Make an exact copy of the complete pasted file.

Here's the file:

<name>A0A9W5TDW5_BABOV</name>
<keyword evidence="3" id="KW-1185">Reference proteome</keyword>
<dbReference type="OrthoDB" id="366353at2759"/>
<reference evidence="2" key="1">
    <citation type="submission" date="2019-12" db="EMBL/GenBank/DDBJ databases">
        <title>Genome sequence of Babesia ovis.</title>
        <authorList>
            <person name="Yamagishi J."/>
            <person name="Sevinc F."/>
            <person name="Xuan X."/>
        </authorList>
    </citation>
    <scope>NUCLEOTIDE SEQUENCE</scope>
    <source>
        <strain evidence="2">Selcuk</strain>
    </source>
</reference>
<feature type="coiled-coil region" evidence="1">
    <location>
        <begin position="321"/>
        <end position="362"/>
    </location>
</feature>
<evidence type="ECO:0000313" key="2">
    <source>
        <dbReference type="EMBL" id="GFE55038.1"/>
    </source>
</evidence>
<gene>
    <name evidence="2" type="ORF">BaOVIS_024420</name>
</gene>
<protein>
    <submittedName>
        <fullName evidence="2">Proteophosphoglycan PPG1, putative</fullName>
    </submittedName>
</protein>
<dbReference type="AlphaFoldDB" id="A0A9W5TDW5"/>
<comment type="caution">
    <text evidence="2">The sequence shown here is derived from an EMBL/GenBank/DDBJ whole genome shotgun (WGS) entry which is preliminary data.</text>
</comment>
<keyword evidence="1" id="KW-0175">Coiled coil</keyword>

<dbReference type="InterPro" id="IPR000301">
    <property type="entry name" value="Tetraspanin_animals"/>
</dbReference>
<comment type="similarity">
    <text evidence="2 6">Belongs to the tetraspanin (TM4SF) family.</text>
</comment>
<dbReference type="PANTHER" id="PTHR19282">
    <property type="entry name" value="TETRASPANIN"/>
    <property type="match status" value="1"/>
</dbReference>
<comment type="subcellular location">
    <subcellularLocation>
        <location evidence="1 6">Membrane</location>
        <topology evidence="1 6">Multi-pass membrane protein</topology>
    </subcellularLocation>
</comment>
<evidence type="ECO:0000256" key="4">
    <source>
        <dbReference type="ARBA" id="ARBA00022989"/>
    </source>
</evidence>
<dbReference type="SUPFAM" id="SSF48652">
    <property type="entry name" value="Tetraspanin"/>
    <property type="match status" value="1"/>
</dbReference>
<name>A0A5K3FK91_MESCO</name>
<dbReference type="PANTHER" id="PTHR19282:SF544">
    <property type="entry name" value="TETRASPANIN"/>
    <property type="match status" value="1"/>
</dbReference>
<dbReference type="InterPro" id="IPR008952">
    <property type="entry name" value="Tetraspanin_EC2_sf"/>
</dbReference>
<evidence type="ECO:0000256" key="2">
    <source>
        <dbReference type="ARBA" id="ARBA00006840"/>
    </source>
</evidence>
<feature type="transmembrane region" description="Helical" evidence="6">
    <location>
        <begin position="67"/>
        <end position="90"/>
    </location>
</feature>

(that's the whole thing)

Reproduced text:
<name>A0A9W5TDW5_BABOV</name>
<keyword evidence="3" id="KW-1185">Reference proteome</keyword>
<dbReference type="OrthoDB" id="366353at2759"/>
<reference evidence="2" key="1">
    <citation type="submission" date="2019-12" db="EMBL/GenBank/DDBJ databases">
        <title>Genome sequence of Babesia ovis.</title>
        <authorList>
            <person name="Yamagishi J."/>
            <person name="Sevinc F."/>
            <person name="Xuan X."/>
        </authorList>
    </citation>
    <scope>NUCLEOTIDE SEQUENCE</scope>
    <source>
        <strain evidence="2">Selcuk</strain>
    </source>
</reference>
<feature type="coiled-coil region" evidence="1">
    <location>
        <begin position="321"/>
        <end position="362"/>
    </location>
</feature>
<evidence type="ECO:0000313" key="2">
    <source>
        <dbReference type="EMBL" id="GFE55038.1"/>
    </source>
</evidence>
<gene>
    <name evidence="2" type="ORF">BaOVIS_024420</name>
</gene>
<protein>
    <submittedName>
        <fullName evidence="2">Proteophosphoglycan PPG1, putative</fullName>
    </submittedName>
</protein>
<dbReference type="AlphaFoldDB" id="A0A9W5TDW5"/>
<comment type="caution">
    <text evidence="2">The sequence shown here is derived from an EMBL/GenBank/DDBJ whole genome shotgun (WGS) entry which is preliminary data.</text>
</comment>
<keyword evidence="1" id="KW-0175">Coiled coil</keyword>

<dbReference type="InterPro" id="IPR000301">
    <property type="entry name" value="Tetraspanin_animals"/>
</dbReference>
<comment type="similarity">
    <text evidence="2 6">Belongs to the tetraspanin (TM4SF) family.</text>
</comment>
<dbReference type="PANTHER" id="PTHR19282">
    <property type="entry name" value="TETRASPANIN"/>
    <property type="match status" value="1"/>
</dbReference>
<comment type="subcellular location">
    <subcellularLocation>
        <location evidence="1 6">Membrane</location>
        <topology evidence="1 6">Multi-pass membrane protein</topology>
    </subcellularLocation>
</comment>
<evidence type="ECO:0000256" key="4">
    <source>
        <dbReference type="ARBA" id="ARBA00022989"/>
    </source>
</evidence>
<dbReference type="SUPFAM" id="SSF48652">
    <property type="entry name" value="Tetraspanin"/>
    <property type="match status" value="1"/>
</dbReference>
<name>A0A5K3FK91_MESCO</name>
<dbReference type="PANTHER" id="PTHR19282:SF544">
    <property type="entry name" value="TETRASPANIN"/>
    <property type="match status" value="1"/>
</dbReference>
<dbReference type="InterPro" id="IPR008952">
    <property type="entry name" value="Tetraspanin_EC2_sf"/>
</dbReference>
<evidence type="ECO:0000256" key="2">
    <source>
        <dbReference type="ARBA" id="ARBA00006840"/>
    </source>
</evidence>
<feature type="transmembrane region" description="Helical" evidence="6">
    <location>
        <begin position="67"/>
        <end position="90"/>
    </location>
</feature>